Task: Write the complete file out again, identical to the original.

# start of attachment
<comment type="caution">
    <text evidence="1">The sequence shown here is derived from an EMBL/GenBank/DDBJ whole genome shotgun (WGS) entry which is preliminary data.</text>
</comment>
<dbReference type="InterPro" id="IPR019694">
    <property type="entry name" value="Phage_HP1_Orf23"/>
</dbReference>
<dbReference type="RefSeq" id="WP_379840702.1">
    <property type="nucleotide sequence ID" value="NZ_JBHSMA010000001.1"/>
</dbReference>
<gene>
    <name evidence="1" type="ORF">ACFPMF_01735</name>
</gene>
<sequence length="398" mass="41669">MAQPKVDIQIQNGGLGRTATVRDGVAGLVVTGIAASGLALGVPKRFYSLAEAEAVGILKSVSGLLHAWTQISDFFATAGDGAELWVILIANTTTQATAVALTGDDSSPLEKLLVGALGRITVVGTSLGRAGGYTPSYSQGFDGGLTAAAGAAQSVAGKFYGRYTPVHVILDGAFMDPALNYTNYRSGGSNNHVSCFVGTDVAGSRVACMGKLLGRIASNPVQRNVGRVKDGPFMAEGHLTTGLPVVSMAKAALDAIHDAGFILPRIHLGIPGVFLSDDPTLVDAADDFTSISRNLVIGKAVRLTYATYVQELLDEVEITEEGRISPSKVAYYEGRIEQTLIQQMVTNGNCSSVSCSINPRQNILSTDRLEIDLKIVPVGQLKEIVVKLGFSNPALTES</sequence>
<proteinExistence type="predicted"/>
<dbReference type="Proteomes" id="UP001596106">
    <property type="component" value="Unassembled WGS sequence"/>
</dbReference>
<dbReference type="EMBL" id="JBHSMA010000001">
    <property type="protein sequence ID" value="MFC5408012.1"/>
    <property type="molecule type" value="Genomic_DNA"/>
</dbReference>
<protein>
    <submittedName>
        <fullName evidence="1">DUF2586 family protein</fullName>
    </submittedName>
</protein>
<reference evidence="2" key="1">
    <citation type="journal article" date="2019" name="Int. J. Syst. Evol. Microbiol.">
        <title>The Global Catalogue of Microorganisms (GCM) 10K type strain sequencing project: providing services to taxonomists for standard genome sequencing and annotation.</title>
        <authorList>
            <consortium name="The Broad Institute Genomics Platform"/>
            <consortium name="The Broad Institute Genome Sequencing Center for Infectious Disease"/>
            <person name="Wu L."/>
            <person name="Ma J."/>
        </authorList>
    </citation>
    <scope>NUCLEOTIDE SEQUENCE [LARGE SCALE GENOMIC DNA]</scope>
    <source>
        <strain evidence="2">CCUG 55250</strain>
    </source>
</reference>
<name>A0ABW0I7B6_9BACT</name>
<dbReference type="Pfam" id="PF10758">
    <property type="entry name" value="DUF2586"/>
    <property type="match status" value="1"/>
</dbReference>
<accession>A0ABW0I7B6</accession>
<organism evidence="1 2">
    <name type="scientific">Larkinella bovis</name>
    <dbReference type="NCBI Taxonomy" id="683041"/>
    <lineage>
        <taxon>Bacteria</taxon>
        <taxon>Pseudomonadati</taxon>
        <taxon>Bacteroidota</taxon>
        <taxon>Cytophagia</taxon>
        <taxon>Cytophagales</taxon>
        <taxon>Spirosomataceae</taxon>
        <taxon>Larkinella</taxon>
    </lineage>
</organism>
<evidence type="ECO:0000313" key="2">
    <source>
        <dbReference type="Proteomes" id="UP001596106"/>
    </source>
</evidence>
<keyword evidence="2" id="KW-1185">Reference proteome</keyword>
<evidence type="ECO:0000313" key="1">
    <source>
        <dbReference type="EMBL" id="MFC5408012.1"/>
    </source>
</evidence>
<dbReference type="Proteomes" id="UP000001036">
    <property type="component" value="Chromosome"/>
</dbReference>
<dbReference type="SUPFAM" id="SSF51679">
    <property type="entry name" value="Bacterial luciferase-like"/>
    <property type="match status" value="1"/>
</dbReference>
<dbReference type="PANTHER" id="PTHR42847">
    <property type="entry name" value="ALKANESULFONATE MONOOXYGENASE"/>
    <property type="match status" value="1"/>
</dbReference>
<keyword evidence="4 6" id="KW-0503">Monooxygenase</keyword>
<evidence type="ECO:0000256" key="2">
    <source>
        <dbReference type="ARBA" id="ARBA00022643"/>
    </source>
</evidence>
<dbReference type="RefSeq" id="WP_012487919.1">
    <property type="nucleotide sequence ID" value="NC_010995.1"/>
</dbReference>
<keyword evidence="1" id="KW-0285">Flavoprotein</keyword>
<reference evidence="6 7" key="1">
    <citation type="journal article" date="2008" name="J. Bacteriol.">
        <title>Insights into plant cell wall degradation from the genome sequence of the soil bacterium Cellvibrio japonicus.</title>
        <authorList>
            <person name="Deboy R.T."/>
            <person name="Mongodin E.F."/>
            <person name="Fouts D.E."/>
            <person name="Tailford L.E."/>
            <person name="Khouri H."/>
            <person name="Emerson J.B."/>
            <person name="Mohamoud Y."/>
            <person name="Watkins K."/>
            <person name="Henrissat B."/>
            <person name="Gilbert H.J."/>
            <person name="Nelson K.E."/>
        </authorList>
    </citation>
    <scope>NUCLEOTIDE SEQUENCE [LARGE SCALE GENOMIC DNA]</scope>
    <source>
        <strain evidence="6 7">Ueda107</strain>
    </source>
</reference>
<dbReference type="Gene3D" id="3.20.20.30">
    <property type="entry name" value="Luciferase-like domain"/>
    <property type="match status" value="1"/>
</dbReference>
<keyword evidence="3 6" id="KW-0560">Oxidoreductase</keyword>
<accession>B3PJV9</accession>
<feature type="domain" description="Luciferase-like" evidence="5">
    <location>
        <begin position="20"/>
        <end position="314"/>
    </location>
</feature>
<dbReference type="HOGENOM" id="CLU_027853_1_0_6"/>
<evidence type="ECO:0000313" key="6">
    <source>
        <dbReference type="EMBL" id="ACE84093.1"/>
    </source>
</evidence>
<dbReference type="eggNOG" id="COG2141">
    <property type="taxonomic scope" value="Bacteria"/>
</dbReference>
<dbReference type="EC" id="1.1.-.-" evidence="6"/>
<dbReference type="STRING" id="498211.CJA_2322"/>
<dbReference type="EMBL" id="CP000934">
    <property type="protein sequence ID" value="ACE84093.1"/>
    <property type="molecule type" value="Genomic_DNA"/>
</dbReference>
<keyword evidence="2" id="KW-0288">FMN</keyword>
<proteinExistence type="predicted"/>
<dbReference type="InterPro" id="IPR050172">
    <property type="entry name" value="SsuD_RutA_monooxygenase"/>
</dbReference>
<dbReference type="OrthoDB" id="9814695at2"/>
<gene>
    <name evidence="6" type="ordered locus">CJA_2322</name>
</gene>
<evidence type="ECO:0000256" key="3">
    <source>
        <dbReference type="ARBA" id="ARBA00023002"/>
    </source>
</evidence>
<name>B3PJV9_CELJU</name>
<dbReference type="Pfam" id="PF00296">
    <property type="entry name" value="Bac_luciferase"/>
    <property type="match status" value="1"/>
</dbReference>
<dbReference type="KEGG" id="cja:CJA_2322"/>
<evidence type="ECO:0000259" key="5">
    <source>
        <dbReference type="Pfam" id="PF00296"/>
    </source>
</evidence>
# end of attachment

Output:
<comment type="caution">
    <text evidence="1">The sequence shown here is derived from an EMBL/GenBank/DDBJ whole genome shotgun (WGS) entry which is preliminary data.</text>
</comment>
<dbReference type="InterPro" id="IPR019694">
    <property type="entry name" value="Phage_HP1_Orf23"/>
</dbReference>
<dbReference type="RefSeq" id="WP_379840702.1">
    <property type="nucleotide sequence ID" value="NZ_JBHSMA010000001.1"/>
</dbReference>
<gene>
    <name evidence="1" type="ORF">ACFPMF_01735</name>
</gene>
<sequence length="398" mass="41669">MAQPKVDIQIQNGGLGRTATVRDGVAGLVVTGIAASGLALGVPKRFYSLAEAEAVGILKSVSGLLHAWTQISDFFATAGDGAELWVILIANTTTQATAVALTGDDSSPLEKLLVGALGRITVVGTSLGRAGGYTPSYSQGFDGGLTAAAGAAQSVAGKFYGRYTPVHVILDGAFMDPALNYTNYRSGGSNNHVSCFVGTDVAGSRVACMGKLLGRIASNPVQRNVGRVKDGPFMAEGHLTTGLPVVSMAKAALDAIHDAGFILPRIHLGIPGVFLSDDPTLVDAADDFTSISRNLVIGKAVRLTYATYVQELLDEVEITEEGRISPSKVAYYEGRIEQTLIQQMVTNGNCSSVSCSINPRQNILSTDRLEIDLKIVPVGQLKEIVVKLGFSNPALTES</sequence>
<proteinExistence type="predicted"/>
<dbReference type="Proteomes" id="UP001596106">
    <property type="component" value="Unassembled WGS sequence"/>
</dbReference>
<dbReference type="EMBL" id="JBHSMA010000001">
    <property type="protein sequence ID" value="MFC5408012.1"/>
    <property type="molecule type" value="Genomic_DNA"/>
</dbReference>
<protein>
    <submittedName>
        <fullName evidence="1">DUF2586 family protein</fullName>
    </submittedName>
</protein>
<reference evidence="2" key="1">
    <citation type="journal article" date="2019" name="Int. J. Syst. Evol. Microbiol.">
        <title>The Global Catalogue of Microorganisms (GCM) 10K type strain sequencing project: providing services to taxonomists for standard genome sequencing and annotation.</title>
        <authorList>
            <consortium name="The Broad Institute Genomics Platform"/>
            <consortium name="The Broad Institute Genome Sequencing Center for Infectious Disease"/>
            <person name="Wu L."/>
            <person name="Ma J."/>
        </authorList>
    </citation>
    <scope>NUCLEOTIDE SEQUENCE [LARGE SCALE GENOMIC DNA]</scope>
    <source>
        <strain evidence="2">CCUG 55250</strain>
    </source>
</reference>
<name>A0ABW0I7B6_9BACT</name>
<dbReference type="Pfam" id="PF10758">
    <property type="entry name" value="DUF2586"/>
    <property type="match status" value="1"/>
</dbReference>
<accession>A0ABW0I7B6</accession>
<organism evidence="1 2">
    <name type="scientific">Larkinella bovis</name>
    <dbReference type="NCBI Taxonomy" id="683041"/>
    <lineage>
        <taxon>Bacteria</taxon>
        <taxon>Pseudomonadati</taxon>
        <taxon>Bacteroidota</taxon>
        <taxon>Cytophagia</taxon>
        <taxon>Cytophagales</taxon>
        <taxon>Spirosomataceae</taxon>
        <taxon>Larkinella</taxon>
    </lineage>
</organism>
<evidence type="ECO:0000313" key="2">
    <source>
        <dbReference type="Proteomes" id="UP001596106"/>
    </source>
</evidence>
<keyword evidence="2" id="KW-1185">Reference proteome</keyword>
<evidence type="ECO:0000313" key="1">
    <source>
        <dbReference type="EMBL" id="MFC5408012.1"/>
    </source>
</evidence>
<dbReference type="Proteomes" id="UP000001036">
    <property type="component" value="Chromosome"/>
</dbReference>
<dbReference type="SUPFAM" id="SSF51679">
    <property type="entry name" value="Bacterial luciferase-like"/>
    <property type="match status" value="1"/>
</dbReference>
<dbReference type="PANTHER" id="PTHR42847">
    <property type="entry name" value="ALKANESULFONATE MONOOXYGENASE"/>
    <property type="match status" value="1"/>
</dbReference>
<keyword evidence="4 6" id="KW-0503">Monooxygenase</keyword>
<evidence type="ECO:0000256" key="2">
    <source>
        <dbReference type="ARBA" id="ARBA00022643"/>
    </source>
</evidence>
<dbReference type="RefSeq" id="WP_012487919.1">
    <property type="nucleotide sequence ID" value="NC_010995.1"/>
</dbReference>
<keyword evidence="1" id="KW-0285">Flavoprotein</keyword>
<reference evidence="6 7" key="1">
    <citation type="journal article" date="2008" name="J. Bacteriol.">
        <title>Insights into plant cell wall degradation from the genome sequence of the soil bacterium Cellvibrio japonicus.</title>
        <authorList>
            <person name="Deboy R.T."/>
            <person name="Mongodin E.F."/>
            <person name="Fouts D.E."/>
            <person name="Tailford L.E."/>
            <person name="Khouri H."/>
            <person name="Emerson J.B."/>
            <person name="Mohamoud Y."/>
            <person name="Watkins K."/>
            <person name="Henrissat B."/>
            <person name="Gilbert H.J."/>
            <person name="Nelson K.E."/>
        </authorList>
    </citation>
    <scope>NUCLEOTIDE SEQUENCE [LARGE SCALE GENOMIC DNA]</scope>
    <source>
        <strain evidence="6 7">Ueda107</strain>
    </source>
</reference>
<dbReference type="Gene3D" id="3.20.20.30">
    <property type="entry name" value="Luciferase-like domain"/>
    <property type="match status" value="1"/>
</dbReference>
<keyword evidence="3 6" id="KW-0560">Oxidoreductase</keyword>
<accession>B3PJV9</accession>
<feature type="domain" description="Luciferase-like" evidence="5">
    <location>
        <begin position="20"/>
        <end position="314"/>
    </location>
</feature>
<dbReference type="HOGENOM" id="CLU_027853_1_0_6"/>
<evidence type="ECO:0000313" key="6">
    <source>
        <dbReference type="EMBL" id="ACE84093.1"/>
    </source>
</evidence>
<dbReference type="eggNOG" id="COG2141">
    <property type="taxonomic scope" value="Bacteria"/>
</dbReference>
<dbReference type="EC" id="1.1.-.-" evidence="6"/>
<dbReference type="STRING" id="498211.CJA_2322"/>
<dbReference type="EMBL" id="CP000934">
    <property type="protein sequence ID" value="ACE84093.1"/>
    <property type="molecule type" value="Genomic_DNA"/>
</dbReference>
<keyword evidence="2" id="KW-0288">FMN</keyword>
<proteinExistence type="predicted"/>
<dbReference type="InterPro" id="IPR050172">
    <property type="entry name" value="SsuD_RutA_monooxygenase"/>
</dbReference>
<dbReference type="OrthoDB" id="9814695at2"/>
<gene>
    <name evidence="6" type="ordered locus">CJA_2322</name>
</gene>
<evidence type="ECO:0000256" key="3">
    <source>
        <dbReference type="ARBA" id="ARBA00023002"/>
    </source>
</evidence>
<name>B3PJV9_CELJU</name>
<dbReference type="Pfam" id="PF00296">
    <property type="entry name" value="Bac_luciferase"/>
    <property type="match status" value="1"/>
</dbReference>
<dbReference type="KEGG" id="cja:CJA_2322"/>
<evidence type="ECO:0000259" key="5">
    <source>
        <dbReference type="Pfam" id="PF00296"/>
    </source>
</evidence>